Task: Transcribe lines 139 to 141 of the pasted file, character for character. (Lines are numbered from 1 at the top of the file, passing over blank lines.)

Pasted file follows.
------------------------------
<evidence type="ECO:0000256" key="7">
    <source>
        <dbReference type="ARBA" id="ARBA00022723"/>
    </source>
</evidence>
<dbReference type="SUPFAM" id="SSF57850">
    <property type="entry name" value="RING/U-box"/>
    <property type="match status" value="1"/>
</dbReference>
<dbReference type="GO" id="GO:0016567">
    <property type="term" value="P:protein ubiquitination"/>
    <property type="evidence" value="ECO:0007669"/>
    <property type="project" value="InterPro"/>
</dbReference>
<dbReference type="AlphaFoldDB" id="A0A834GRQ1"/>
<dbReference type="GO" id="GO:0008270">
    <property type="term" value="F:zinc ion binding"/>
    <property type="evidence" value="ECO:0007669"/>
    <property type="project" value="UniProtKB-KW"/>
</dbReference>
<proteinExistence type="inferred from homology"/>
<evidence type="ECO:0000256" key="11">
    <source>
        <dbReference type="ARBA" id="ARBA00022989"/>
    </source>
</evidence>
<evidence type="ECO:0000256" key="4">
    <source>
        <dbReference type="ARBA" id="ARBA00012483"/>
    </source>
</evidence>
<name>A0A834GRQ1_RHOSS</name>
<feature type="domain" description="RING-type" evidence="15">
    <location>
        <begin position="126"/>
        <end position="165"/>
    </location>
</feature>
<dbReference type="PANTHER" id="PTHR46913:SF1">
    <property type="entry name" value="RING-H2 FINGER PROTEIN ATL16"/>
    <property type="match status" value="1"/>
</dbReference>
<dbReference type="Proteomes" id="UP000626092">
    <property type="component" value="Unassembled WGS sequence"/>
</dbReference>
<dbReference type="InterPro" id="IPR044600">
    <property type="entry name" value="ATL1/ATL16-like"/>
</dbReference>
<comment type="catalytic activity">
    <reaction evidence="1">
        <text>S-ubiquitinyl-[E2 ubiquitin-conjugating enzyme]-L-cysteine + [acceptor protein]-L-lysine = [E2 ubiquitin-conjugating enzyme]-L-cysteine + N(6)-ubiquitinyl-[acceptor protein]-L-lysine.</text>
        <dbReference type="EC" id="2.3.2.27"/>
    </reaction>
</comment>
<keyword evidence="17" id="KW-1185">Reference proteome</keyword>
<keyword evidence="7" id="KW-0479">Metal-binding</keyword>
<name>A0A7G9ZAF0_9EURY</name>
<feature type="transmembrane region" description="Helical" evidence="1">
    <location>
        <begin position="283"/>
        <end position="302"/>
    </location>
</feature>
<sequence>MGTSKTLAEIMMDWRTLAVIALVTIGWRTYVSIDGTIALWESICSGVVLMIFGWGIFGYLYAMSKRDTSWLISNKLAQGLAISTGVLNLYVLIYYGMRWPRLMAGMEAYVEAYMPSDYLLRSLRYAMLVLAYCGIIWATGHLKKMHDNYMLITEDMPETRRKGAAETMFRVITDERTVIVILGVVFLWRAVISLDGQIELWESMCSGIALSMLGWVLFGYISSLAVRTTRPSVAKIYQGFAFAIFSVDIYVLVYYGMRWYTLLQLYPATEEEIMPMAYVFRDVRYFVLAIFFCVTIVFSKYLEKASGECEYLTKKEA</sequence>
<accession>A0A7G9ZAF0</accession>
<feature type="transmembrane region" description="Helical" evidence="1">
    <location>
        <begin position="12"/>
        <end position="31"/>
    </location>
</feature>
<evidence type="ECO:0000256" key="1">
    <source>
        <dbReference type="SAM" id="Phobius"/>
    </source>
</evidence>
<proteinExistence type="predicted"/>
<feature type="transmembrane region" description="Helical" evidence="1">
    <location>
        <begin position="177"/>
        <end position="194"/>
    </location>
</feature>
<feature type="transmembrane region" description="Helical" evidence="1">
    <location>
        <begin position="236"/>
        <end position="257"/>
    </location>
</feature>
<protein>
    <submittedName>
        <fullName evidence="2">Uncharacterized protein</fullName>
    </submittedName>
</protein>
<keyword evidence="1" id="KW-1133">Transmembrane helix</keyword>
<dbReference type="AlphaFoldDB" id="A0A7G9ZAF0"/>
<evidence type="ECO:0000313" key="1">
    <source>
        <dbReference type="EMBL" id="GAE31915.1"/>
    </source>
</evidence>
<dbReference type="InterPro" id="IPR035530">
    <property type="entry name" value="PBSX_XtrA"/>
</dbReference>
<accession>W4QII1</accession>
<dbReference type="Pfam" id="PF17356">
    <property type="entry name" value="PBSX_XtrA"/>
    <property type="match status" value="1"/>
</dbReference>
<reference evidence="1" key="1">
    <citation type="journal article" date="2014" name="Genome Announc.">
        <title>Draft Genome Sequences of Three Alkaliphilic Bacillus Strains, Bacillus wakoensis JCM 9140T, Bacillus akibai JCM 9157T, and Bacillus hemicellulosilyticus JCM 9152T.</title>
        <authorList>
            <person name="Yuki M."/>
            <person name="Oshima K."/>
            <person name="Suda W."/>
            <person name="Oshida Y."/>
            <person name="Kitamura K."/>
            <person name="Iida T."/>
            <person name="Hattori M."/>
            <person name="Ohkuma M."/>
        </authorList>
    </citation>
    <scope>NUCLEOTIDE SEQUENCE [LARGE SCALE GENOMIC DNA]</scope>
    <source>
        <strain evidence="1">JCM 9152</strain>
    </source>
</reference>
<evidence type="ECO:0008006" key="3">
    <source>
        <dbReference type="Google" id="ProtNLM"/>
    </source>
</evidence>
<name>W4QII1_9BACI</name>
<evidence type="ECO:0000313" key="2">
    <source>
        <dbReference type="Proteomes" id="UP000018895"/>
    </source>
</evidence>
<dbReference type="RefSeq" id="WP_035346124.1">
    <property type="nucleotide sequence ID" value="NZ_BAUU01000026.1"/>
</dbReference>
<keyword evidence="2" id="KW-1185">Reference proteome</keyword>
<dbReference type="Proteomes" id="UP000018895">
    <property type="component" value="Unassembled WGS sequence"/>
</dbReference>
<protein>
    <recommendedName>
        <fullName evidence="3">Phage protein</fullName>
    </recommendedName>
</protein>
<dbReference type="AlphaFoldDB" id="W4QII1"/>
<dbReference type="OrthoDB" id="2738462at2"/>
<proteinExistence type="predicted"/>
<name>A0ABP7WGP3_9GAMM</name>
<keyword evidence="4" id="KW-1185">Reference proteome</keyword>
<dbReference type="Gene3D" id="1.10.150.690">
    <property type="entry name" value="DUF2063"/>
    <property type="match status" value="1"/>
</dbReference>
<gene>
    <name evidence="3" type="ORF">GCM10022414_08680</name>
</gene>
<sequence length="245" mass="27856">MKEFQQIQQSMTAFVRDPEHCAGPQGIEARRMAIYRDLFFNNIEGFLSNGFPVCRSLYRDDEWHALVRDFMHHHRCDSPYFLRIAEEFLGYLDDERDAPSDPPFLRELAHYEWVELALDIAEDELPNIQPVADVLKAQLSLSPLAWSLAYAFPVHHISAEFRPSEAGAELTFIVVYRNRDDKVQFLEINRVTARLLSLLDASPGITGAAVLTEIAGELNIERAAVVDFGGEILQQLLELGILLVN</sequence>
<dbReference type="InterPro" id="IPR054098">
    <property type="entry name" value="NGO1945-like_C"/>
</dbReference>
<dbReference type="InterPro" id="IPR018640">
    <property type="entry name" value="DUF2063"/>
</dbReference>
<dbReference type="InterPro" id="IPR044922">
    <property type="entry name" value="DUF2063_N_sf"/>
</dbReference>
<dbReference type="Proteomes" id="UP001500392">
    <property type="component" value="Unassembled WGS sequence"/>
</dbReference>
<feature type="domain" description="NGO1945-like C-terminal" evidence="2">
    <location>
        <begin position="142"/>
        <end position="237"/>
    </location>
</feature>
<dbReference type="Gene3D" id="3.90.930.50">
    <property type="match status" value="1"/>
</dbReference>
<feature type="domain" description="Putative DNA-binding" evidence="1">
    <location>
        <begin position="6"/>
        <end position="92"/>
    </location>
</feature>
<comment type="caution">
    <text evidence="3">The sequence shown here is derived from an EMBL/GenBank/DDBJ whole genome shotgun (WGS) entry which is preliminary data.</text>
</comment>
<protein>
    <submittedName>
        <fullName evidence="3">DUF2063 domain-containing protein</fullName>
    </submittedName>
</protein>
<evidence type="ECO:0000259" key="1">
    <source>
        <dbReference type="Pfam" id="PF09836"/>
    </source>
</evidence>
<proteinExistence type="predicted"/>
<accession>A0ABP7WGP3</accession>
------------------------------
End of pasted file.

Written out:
</evidence>
<dbReference type="RefSeq" id="WP_035346124.1">
    <property type="nucleotide sequence ID" value="NZ_BAUU01000026.1"/>